|View from Il Bellini|
As we mentioned in part 1, we had arranged as WWOOFers (as volunteers from this organization are affectionately known) to go to Il Bellini, a local farm/agritourismo to assist with the olive harvest. We had no idea what we were in for. In the email exchange between Gabriella and Rosanna (the daughter who essentially runs the business), Rosanna had asked us to come for a particular weekend in which she needed help both with the olive harvest and at a local fair where she would be selling olive oil. Rosanna suggested that since we speak Italian (what, us?) one of us could help her at the fair. Gabriella was quick to respond saying that we would be happy to help, but we weren’t at all sure our language ability was up to snuff. Sure, we can write emails in Italian pretty well, but that’s because we have our trusty dictionary and verb book on hand. Plus we have the time to review what we’ve written before we actually send the message. Actually SPEAKING to people is a whole different story! Via email we agreed we’d come for the weekend and once we got there we’d determine what made the most sense.
On a Friday afternoon we took the train to San Giovanni, about ½ hour north of Arezzo, where Rosanna met us at the station. Apparently she determined that our Italian was just fine because on the drive to the farm she said she wanted Gabriella to help her at the fair the next day, and she asked Henry to stay on the farm and help the others with the harvest. This was the first time the two of us were going to have our own independent adventures for an entire day. We were just slightly trepidatious.
|The road to the olives groves|
Once we arrived at the farm we found the olive harvest in full swing so we changed our clothes and went right to work. There were three other WWOOFers as well as several family members already hard at work. You will no doubt be as confused as we initially were by who everyone is: Anna and Mario, Rosanna’s parents; Maria, Mario’s sister; Maria’s husband, also named Mario; Paulo, brother-in-law to Anna; and Adelita, Anna’s sister. Dino, a local handyman, was also there for a few days.
This is very much a family operation and very different than our experience before. The family has over 1,300 trees. They also make their own wine and honey. The process for harvesting olives was similar to what we had done with Lauro, but on a much grander scale. The nets are huge, 20’-50’ long, and since the groves are terraced, laying them out properly so that no olives are lost is a lot of work.
There are usually 2 people working simultaneously on a tree - one on the ground and the other on a ladder getting the higher branches. Anna also uses the mechanized rake to reach the higher branches - that thing is heavy! It’s hard to believe she uses it all day long without breaking a sweat.
|Anna and her mechanical rake|
Because it is necessary to harvest the olives when they are dry the family has been taking advantage of the unusually sunny weather we’ve been having. They have been working 7 days a week for nine hours a day since the end of October. They take about an hour’s break for lunch (which, by the way the women have taken the time to prepare in advance, presumably the evening before – when DO they sleep?!?). They will do this for 30+ days straight. We were exhausted after working for 7½ days (we were there for two consecutive 4-day weekends). We can’t imagine how tired they must be. Oh yeah, Mario is 75 with emphysema. Anna, Maria and Adelita are probably in their late 60s, and Paulo is in his 50s. These are no spring chickens.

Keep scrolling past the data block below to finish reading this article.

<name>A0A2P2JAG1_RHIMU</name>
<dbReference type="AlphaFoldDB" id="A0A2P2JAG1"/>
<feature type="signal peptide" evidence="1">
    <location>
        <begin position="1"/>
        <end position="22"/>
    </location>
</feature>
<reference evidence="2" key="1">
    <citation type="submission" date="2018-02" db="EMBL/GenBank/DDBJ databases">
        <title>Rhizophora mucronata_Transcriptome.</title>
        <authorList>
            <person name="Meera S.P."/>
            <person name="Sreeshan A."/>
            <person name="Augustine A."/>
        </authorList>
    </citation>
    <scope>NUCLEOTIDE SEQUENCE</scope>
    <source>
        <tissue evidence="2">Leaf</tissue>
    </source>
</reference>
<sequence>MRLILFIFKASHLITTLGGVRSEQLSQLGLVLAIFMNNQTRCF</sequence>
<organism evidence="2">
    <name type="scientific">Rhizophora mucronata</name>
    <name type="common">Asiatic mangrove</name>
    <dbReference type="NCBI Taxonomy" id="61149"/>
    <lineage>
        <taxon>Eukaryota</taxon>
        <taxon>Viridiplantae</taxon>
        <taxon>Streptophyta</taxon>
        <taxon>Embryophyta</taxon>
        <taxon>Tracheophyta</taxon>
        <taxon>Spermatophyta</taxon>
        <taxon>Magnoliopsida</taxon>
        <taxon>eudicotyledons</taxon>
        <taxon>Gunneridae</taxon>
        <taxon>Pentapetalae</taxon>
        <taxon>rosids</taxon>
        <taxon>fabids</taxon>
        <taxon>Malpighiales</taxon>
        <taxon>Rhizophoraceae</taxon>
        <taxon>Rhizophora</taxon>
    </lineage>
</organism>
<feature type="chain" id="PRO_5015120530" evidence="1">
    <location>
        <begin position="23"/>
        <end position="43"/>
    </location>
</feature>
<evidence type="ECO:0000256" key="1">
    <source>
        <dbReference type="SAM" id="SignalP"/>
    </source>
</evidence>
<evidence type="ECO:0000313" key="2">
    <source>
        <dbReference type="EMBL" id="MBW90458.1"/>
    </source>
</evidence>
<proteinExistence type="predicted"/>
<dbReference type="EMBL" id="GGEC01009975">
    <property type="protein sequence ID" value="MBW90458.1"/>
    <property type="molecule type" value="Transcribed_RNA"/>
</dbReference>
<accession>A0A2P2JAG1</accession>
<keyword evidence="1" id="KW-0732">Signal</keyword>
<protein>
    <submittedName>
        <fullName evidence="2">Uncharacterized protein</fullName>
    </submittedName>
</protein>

One of the highlights of this whole experience was lunch, not just for the food but for the whole quintessential Italian experience. Around 12:30 everyone headed back to the house and sat around a table outside in the courtyard. There were jugs of olive oil and huge bottles of wine, which Mario brought out from his cantina in the garage. We all sat together for a meal that always began with pasta followed by some kind of meat, usually pork, salami or pancetta, along with copious amounts of bread. The bread however was a merely a vehicle for consuming olive oil and salt. None of us could get enough of it! After the meal we each got a cup of espresso. This was just the thing to kick us into gear for the afternoon’s work. Though she is not a coffee drinker, Gabriella grew quite fond of this ritual, and eagerly anticipated her daily shot of espresso.
|Mario presides over lunch|
|The main house and lunch table|
|Courtyard where lunch is served|
Every night we had dinner together with Rosanna, her 4 year old son, and the other volunteers. The other members of the family don’t actually live on the property – they’re probably sick and tired of it by now and are quite happy to retreat to their homes just a few kilometers away. Rosanna, or her mother, or one of her aunts, always provided the meals. Everything was delicious and there were several dishes that we especially liked. As we try them out at home we’ll post the recipes here.
The bigger highlight of our time at Il Bellini, though, was the connection we made with the family.
Anna and Rosanna immediately took to Gabriella and both formed a strong bond with her. Meanwhile Henry and Mario, the Babbo (the term for Dad in Tuscany), became very attached. When we left after our second visit, Anna invited us to come back for a Sunday lunch, which basically means we’re part of the family now.
The richness of our experience at Il Bellini is something we hoped we would have during our time in Italy, but didn’t really count on happening. If all this has taken place in our first few weeks here, who knows what else will happen. We feel immensely grateful, and we’ve already started thinking about making annual trips to come visit our new friends every year, just in time for the harvest.